According to the 2022 Census of Bangladesh, Manikganj District had 393,524 households and a population of 1,558,025. 259,616 (16.66%) were under 10 years of age. The population density was 1126 people per km2. Manikganj district had a literacy rate (age 7 and over) of 71.17%, compared to the national average of 74.80%, and a sex ratio of 1072 females per 1000 males. 14.74% of the population lived in urban areas.[1]

Religion

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Religion in Manikganj district (2022)[6]
Religion Percent
Islam
91.03%
Hinduism
8.91%
Other or not stated
0.06%

Manikganj District has 3,575 mosques, 160 temples, 10 churches, five Buddhist temples, and a pagoda. The Hindu population has fallen from nearly 150,000 in 1981 to 130,000 in 2011, but increased to 139,000 in 2022.

Religion in present-day Manikganj District[a]
Religion Population (1941)[7]: 98–99  Percentage (1941) Population (2022)[1] Percentage (2022)
Islam 419,287 67.84% 1,418,263 91.03%
Hinduism 198,665 32.15% 138,867 8.91%
Other[b] 73 0.01% 895 0.06%
Total Population 618,025 100% 1,558,025 100%

Economy

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There are total 166 haats and bazars in the district, including:

  • Baira Bazar
  • Bahadia Bazar
  • Bangala Bazar
  • Barangail Bazar
  • Butni Bazar
  • Diabari Bazar
  • Gilonda Bazar
  • Gheor Bazar
  • Ghosta Bazar
  • Intazganj Bazar
  • Jamsha Bazar
  • Jhitka Bazar
  • Maluchi Bazar (Balla Bazar)
  • Mohadebpur Bazar
  • Singair Bazar
  • Ghosher Bazar
  • সাকরাইল বাজার

In addition, 54 fairs (Mela) are held in Manikganj, including:

  • Afaz Paglar Mela (Bathaimuri)
  • Aziz paglar Mela (Kachidhara)
  • Bahadia Boishakhi Mela (Bahadia)
  • Baher Paglar Mela (Bangala)
  • Baher Paglar Mela (Mohadebpur)
  • Baruni Mela (Butni)
  • Belal/Billal Paglar Mela (Harganj)
  • Joymontop Modhor Mela (Joymontop)
  • Kanu Promaniker Mela (Manta, Manikganj Sadar)
  • Majhi Barir Mela (Diabari)
  • Manikganj Bijoy Mela (Manikganj)
  • Poush Mela (Atigram)
  • Rowth Jatra Mela (Katigram)
  • Sadur Mela (Singair)
  • Sadhur Mela (South Jamsha)
  • Sadhinota Mela (Maluchi)
  • Sonatoni Nobo Torun jubo Songgho Soroswati puja (Katigram)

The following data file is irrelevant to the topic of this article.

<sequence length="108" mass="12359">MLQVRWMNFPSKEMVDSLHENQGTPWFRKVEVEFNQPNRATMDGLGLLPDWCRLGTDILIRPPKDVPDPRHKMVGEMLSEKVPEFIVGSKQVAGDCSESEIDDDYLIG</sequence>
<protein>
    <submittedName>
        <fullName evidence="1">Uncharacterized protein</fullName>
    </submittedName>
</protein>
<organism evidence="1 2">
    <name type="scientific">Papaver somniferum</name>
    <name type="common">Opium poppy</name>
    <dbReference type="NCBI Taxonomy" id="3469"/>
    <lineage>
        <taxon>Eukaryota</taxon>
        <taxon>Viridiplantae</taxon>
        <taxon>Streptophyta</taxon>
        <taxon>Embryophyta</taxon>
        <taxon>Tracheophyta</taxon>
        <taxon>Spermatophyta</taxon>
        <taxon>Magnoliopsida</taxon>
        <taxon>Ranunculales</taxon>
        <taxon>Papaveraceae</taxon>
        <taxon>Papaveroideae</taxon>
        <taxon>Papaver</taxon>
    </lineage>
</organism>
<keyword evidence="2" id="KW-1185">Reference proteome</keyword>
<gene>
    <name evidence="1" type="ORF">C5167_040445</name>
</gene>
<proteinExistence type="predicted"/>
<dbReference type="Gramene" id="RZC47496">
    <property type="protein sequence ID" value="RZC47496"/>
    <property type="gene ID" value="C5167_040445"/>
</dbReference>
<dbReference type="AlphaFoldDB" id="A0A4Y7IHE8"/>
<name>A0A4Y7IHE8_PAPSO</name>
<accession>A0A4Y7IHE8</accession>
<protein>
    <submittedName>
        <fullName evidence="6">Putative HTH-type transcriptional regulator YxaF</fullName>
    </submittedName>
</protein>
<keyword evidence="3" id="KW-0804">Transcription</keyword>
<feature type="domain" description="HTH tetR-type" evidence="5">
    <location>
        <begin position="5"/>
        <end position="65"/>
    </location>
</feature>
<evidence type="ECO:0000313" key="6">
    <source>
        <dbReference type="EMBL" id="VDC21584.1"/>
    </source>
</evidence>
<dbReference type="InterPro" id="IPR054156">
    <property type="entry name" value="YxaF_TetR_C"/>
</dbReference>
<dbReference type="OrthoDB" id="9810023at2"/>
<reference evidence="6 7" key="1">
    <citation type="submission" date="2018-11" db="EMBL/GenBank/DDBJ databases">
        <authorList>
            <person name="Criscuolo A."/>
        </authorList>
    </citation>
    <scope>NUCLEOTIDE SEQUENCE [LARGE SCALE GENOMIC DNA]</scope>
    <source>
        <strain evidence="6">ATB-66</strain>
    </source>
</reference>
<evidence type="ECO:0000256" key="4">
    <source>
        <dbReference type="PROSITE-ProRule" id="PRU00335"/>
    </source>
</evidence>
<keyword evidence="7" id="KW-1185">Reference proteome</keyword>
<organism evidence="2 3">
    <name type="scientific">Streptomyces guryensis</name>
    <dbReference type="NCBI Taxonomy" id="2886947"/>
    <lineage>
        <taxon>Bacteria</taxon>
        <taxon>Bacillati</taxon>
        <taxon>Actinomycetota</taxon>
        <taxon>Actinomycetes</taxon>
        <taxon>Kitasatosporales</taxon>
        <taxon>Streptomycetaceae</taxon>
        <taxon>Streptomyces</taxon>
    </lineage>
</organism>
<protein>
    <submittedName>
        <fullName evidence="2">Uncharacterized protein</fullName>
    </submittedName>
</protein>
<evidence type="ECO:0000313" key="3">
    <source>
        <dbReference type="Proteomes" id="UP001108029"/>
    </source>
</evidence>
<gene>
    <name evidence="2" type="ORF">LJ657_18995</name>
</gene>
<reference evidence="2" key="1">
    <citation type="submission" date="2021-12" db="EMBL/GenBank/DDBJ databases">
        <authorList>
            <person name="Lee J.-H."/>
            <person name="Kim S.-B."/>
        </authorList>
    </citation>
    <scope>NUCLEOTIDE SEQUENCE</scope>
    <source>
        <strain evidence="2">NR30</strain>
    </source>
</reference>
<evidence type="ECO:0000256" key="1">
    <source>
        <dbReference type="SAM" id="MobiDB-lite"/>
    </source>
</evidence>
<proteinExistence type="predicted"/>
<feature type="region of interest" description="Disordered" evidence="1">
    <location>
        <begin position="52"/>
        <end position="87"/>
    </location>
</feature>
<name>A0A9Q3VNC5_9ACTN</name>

• Zinda Shah Mela (Jhitka)
  • গড়পাড়া Imam Bari Muharramer Mela (Garpara, Manikganj Sadar)
  • গড়পাড়া বুড়িপুজোর মেলা (Garpara, Manikganj Sadar)

Places of interest

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Subdivisions

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The district's upazilas are:

Education

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Government Debendra College, Manikgonj

There are 27 colleges in the district,[8] including Government Debendra College, which was founded in 1942,[3] and the private NPI University of Bangladesh, which was founded in 2016. There is one medical school: Colonel Malek Medical College.

According to Banglapedia, notable secondary schools in the district include:[3]

  • Baliati Iswar Chandra High School (founded 1919)
  • Bajpara High School (1995)
  • Barangail Gopal Chandra High School (1924)
  • Dhankora Girish Institution (1917)
  • Diabari High School
  • Dhulla B. M. High School (1920)
  • Ghior D. N. Pilot High School (1929)
  • Hatipara High School
  • Ibrahimpur Iswar Chandra High School (1923)
  • Jamirtta S. G. High School (1921)
  • Jhitka Ananda Mohan High School (1926)
  • Joymontop High School (1921)
  • Kellai Monsur Uddin ML High School (1956)
  • Manikganj Government High School (1884)
  • Manikganj Model High School (1925)
  • Muljan High School (1978)
  • Nali Bararia Krishna Chandra High School (1915)
  • Patgram Anath Bandhu Government High School (1915)
  • Teota Academy (1891)
  • Terosree K. N. Institution (1922)

The madrasa education system includes two fazil madrasas and one kamil madrasa—Manikganj Islamia Kamil Madrasa, founded in 1953.[3][9]

The technical education system includes the Government Textile Vocational Institute Manikganj.

Notable residents

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See also

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Notes

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  1. ^ Manikganj subdivision of Dhaka district
  2. ^ Including Jainism, Christianity, Buddhism, Zoroastrianism, Judaism, Ad-Dharmis, or not stated

References

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Media related to Manikganj District at Wikimedia Commons}

  1. ^ a b c d Population and Housing Census 2022 National Report (PDF). Vol. 1. Bangladesh Bureau of Statistics. November 2023.
  2. ^ "Sub-national HDI – Area Database – Global Data Lab". hdi.globaldatalab.org. Retrieved 18 March 2020.
  3. ^ a b c d e Khan, Suruj (2012). "Manikganj District". In Islam, Sirajul; Jamal, Ahmed A. (eds.). Banglapedia: National Encyclopedia of Bangladesh (Second ed.). Asiatic Society of Bangladesh.